Management of Acute Complications of Targeted Therapy in Patients With Cancer: A Review of Cases Managed in ICU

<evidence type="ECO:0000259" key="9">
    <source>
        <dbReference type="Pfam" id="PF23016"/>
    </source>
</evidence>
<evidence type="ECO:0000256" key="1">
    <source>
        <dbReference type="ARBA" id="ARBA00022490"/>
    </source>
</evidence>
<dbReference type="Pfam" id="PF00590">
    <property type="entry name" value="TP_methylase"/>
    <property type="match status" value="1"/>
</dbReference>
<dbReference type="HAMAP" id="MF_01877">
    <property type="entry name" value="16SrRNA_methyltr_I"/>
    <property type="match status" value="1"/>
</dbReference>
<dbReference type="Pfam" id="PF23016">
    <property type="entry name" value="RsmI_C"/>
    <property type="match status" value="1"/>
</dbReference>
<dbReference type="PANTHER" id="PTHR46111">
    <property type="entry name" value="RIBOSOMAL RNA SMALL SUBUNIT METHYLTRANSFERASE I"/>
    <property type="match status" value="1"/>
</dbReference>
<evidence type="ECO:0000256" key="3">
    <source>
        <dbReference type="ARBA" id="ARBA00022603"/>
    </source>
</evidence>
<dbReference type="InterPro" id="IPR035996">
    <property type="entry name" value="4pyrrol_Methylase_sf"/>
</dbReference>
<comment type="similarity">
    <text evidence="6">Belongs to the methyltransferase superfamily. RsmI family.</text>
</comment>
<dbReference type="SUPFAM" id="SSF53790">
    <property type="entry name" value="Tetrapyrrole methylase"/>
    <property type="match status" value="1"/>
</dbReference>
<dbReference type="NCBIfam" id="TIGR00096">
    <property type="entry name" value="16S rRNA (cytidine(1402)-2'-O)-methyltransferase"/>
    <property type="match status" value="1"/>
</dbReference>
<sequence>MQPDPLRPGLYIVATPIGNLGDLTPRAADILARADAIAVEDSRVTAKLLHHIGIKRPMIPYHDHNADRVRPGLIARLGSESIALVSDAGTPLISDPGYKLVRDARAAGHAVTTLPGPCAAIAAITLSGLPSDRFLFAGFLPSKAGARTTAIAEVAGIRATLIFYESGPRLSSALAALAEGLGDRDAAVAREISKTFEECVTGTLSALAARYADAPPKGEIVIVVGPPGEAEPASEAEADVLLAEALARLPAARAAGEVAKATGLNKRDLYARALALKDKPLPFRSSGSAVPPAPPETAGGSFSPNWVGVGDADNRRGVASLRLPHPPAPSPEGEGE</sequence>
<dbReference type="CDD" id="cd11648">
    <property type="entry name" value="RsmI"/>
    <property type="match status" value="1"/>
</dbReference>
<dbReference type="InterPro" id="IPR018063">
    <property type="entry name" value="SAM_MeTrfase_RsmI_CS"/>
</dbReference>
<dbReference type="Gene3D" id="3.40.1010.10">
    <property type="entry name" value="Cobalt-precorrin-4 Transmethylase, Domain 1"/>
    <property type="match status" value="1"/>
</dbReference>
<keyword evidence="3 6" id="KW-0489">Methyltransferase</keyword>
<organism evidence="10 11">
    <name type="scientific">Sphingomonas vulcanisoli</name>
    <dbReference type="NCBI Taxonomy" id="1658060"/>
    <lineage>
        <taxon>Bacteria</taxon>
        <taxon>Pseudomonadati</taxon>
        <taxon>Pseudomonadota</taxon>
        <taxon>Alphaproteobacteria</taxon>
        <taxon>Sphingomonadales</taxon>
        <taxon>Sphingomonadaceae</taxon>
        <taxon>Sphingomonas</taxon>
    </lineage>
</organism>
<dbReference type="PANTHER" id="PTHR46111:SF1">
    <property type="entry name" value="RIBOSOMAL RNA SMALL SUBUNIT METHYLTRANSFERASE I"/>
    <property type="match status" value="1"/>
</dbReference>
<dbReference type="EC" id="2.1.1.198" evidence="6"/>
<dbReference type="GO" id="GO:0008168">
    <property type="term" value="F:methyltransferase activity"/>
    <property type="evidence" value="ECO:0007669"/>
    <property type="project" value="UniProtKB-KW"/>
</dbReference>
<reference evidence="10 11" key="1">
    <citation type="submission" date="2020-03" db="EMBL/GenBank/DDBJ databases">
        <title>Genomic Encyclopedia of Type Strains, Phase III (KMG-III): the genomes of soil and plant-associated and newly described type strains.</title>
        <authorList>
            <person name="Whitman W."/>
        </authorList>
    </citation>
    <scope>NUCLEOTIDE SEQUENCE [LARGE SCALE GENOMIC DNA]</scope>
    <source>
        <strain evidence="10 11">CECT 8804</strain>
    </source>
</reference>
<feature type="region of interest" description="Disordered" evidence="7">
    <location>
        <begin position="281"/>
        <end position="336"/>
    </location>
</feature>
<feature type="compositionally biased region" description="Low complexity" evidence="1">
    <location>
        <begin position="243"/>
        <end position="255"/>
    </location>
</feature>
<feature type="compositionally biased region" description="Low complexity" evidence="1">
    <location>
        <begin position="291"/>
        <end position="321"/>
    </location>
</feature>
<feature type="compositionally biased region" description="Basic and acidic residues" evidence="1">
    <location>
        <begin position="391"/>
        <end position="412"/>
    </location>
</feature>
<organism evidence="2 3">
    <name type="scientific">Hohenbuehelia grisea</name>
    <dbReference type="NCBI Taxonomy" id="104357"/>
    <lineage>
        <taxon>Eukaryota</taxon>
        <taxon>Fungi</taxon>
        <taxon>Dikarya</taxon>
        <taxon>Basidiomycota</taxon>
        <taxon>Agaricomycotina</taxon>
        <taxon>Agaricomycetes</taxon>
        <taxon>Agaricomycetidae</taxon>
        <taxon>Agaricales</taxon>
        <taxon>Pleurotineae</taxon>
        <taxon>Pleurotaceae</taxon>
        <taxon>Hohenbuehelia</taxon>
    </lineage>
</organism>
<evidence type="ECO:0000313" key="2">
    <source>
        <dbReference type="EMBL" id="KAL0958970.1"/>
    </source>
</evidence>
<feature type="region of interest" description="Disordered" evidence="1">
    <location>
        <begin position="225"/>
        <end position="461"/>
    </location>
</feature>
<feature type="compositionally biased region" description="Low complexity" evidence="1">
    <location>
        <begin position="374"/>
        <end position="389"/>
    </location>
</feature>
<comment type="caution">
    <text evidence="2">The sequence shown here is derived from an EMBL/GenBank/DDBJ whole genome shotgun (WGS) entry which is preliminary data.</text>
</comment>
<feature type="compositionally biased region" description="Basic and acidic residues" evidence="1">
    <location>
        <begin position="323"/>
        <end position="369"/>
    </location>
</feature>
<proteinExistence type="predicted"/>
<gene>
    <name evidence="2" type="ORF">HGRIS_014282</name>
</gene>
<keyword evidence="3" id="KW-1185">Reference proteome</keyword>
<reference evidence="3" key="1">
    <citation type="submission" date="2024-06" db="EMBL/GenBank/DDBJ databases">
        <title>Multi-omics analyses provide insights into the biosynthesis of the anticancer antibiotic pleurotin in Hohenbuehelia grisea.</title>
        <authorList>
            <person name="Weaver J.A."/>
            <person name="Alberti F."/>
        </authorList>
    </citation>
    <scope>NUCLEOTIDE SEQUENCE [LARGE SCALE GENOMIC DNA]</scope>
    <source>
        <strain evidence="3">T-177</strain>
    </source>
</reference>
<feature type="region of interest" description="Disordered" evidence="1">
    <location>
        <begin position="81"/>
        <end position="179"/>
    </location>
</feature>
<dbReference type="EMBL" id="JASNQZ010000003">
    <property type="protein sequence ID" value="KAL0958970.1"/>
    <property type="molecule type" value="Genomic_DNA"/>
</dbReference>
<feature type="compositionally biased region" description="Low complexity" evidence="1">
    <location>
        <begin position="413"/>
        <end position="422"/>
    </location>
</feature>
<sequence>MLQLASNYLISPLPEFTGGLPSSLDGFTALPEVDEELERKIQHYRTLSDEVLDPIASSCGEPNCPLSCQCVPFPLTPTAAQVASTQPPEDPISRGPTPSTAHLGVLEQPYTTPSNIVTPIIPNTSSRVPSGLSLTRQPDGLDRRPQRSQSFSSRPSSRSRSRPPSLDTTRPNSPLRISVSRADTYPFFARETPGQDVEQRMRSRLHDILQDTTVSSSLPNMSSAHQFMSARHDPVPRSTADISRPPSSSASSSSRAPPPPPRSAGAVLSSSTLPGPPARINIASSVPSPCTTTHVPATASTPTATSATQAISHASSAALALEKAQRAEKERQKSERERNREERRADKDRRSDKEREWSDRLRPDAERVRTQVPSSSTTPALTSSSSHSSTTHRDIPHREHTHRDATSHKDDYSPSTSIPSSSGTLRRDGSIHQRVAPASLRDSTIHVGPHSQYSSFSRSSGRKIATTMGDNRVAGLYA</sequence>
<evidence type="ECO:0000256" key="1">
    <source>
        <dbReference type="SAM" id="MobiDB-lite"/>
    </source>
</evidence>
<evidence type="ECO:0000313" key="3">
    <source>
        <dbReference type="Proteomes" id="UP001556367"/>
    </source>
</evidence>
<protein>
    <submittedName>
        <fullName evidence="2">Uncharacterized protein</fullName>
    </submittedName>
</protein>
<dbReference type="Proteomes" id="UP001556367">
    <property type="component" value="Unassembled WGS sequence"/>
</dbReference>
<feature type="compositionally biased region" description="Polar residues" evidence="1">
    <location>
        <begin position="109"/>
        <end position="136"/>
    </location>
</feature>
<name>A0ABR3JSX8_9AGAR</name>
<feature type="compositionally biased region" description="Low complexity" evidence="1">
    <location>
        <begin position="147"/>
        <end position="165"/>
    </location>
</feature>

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Introduction:Targeted therapies, molecules in full expansion, are not free of side effects that can lead patients to intensive care. We performed an extensive review of the published evidence and propose a management strategy for acute complications of targeted therapy in critically ill patients with cancer.Methods:The literature search was performed in August 2017 using the Ovid Medline system by a scientific librarian and physicians. We made a review of cases admitted in intensive care unit (ICU) and a review of toxicities of grades greater or equal to 3.Results:Our search selected 59 articles. The main cardiovascular side effects requiring ICU are heart failure, which is generally reversible, severe hypertension, thrombotic and ischemic events, and rhythm disturbances. The main pulmonary side effects are interstitial lung disease essentially caused by crizotinib, respiratory infections, pneumothorax, and alveolar hemorrhage. The main gastrointestinal side effects are fulminant hepatitis that may be fatal, colitis that may be complicated by hemorrhage, and perforation. The main neurological side effect is posterior reversible encephalopathy syndrome essentially caused by bevacizumab. The main other side effects are Steven-Johnson syndrome, necrotizing fasciitis, and anaphylactic reactions.Conclusions:The side effects induced by targeted therapies may be fatal but are generally potentially reversible. The main treatment includes stopping current therapy and symptomatic management. Treatment rechallenge should be discussed on a case-by-case basis.

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